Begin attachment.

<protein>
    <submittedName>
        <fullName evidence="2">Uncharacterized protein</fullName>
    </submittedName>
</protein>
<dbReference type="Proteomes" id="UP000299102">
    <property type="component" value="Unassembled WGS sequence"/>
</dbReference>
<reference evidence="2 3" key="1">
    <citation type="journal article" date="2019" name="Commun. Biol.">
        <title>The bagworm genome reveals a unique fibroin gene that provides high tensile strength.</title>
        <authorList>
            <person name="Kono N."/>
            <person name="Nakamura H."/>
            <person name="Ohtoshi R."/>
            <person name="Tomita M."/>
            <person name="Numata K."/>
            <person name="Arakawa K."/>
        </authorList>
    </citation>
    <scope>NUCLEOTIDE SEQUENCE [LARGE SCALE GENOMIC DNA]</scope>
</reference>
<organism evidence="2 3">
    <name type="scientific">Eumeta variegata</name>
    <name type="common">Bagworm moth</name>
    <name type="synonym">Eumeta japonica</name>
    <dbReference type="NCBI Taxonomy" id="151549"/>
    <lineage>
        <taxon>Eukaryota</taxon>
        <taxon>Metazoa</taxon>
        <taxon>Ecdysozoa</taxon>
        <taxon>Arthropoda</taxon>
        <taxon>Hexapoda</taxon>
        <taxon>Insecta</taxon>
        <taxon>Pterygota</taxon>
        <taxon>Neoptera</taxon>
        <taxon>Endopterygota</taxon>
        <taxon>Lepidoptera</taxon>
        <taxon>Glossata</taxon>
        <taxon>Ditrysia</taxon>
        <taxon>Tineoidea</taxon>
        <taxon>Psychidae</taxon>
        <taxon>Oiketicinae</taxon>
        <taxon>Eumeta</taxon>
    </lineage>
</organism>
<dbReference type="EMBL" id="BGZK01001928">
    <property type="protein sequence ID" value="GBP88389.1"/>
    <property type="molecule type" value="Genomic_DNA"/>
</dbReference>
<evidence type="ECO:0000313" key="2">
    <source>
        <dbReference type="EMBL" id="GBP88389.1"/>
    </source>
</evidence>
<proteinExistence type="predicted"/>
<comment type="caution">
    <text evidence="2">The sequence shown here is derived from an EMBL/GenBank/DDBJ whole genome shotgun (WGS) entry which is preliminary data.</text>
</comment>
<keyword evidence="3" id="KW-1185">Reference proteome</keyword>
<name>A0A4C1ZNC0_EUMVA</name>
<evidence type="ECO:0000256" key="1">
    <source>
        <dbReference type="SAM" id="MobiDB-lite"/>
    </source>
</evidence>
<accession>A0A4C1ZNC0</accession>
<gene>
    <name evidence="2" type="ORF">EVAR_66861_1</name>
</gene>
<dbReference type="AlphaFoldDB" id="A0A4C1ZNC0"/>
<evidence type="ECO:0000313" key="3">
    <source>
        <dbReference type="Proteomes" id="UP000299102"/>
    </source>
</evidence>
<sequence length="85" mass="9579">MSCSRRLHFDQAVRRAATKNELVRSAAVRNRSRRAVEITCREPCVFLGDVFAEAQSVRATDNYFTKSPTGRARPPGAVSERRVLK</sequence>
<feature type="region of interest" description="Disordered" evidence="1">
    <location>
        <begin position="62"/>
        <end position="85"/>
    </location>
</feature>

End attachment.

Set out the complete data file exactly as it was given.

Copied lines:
<protein>
    <submittedName>
        <fullName evidence="2">Uncharacterized protein</fullName>
    </submittedName>
</protein>
<dbReference type="Proteomes" id="UP000299102">
    <property type="component" value="Unassembled WGS sequence"/>
</dbReference>
<reference evidence="2 3" key="1">
    <citation type="journal article" date="2019" name="Commun. Biol.">
        <title>The bagworm genome reveals a unique fibroin gene that provides high tensile strength.</title>
        <authorList>
            <person name="Kono N."/>
            <person name="Nakamura H."/>
            <person name="Ohtoshi R."/>
            <person name="Tomita M."/>
            <person name="Numata K."/>
            <person name="Arakawa K."/>
        </authorList>
    </citation>
    <scope>NUCLEOTIDE SEQUENCE [LARGE SCALE GENOMIC DNA]</scope>
</reference>
<organism evidence="2 3">
    <name type="scientific">Eumeta variegata</name>
    <name type="common">Bagworm moth</name>
    <name type="synonym">Eumeta japonica</name>
    <dbReference type="NCBI Taxonomy" id="151549"/>
    <lineage>
        <taxon>Eukaryota</taxon>
        <taxon>Metazoa</taxon>
        <taxon>Ecdysozoa</taxon>
        <taxon>Arthropoda</taxon>
        <taxon>Hexapoda</taxon>
        <taxon>Insecta</taxon>
        <taxon>Pterygota</taxon>
        <taxon>Neoptera</taxon>
        <taxon>Endopterygota</taxon>
        <taxon>Lepidoptera</taxon>
        <taxon>Glossata</taxon>
        <taxon>Ditrysia</taxon>
        <taxon>Tineoidea</taxon>
        <taxon>Psychidae</taxon>
        <taxon>Oiketicinae</taxon>
        <taxon>Eumeta</taxon>
    </lineage>
</organism>
<dbReference type="EMBL" id="BGZK01001928">
    <property type="protein sequence ID" value="GBP88389.1"/>
    <property type="molecule type" value="Genomic_DNA"/>
</dbReference>
<evidence type="ECO:0000313" key="2">
    <source>
        <dbReference type="EMBL" id="GBP88389.1"/>
    </source>
</evidence>
<proteinExistence type="predicted"/>
<comment type="caution">
    <text evidence="2">The sequence shown here is derived from an EMBL/GenBank/DDBJ whole genome shotgun (WGS) entry which is preliminary data.</text>
</comment>
<keyword evidence="3" id="KW-1185">Reference proteome</keyword>
<name>A0A4C1ZNC0_EUMVA</name>
<evidence type="ECO:0000256" key="1">
    <source>
        <dbReference type="SAM" id="MobiDB-lite"/>
    </source>
</evidence>
<accession>A0A4C1ZNC0</accession>
<gene>
    <name evidence="2" type="ORF">EVAR_66861_1</name>
</gene>
<dbReference type="AlphaFoldDB" id="A0A4C1ZNC0"/>
<evidence type="ECO:0000313" key="3">
    <source>
        <dbReference type="Proteomes" id="UP000299102"/>
    </source>
</evidence>
<sequence length="85" mass="9579">MSCSRRLHFDQAVRRAATKNELVRSAAVRNRSRRAVEITCREPCVFLGDVFAEAQSVRATDNYFTKSPTGRARPPGAVSERRVLK</sequence>
<feature type="region of interest" description="Disordered" evidence="1">
    <location>
        <begin position="62"/>
        <end position="85"/>
    </location>
</feature>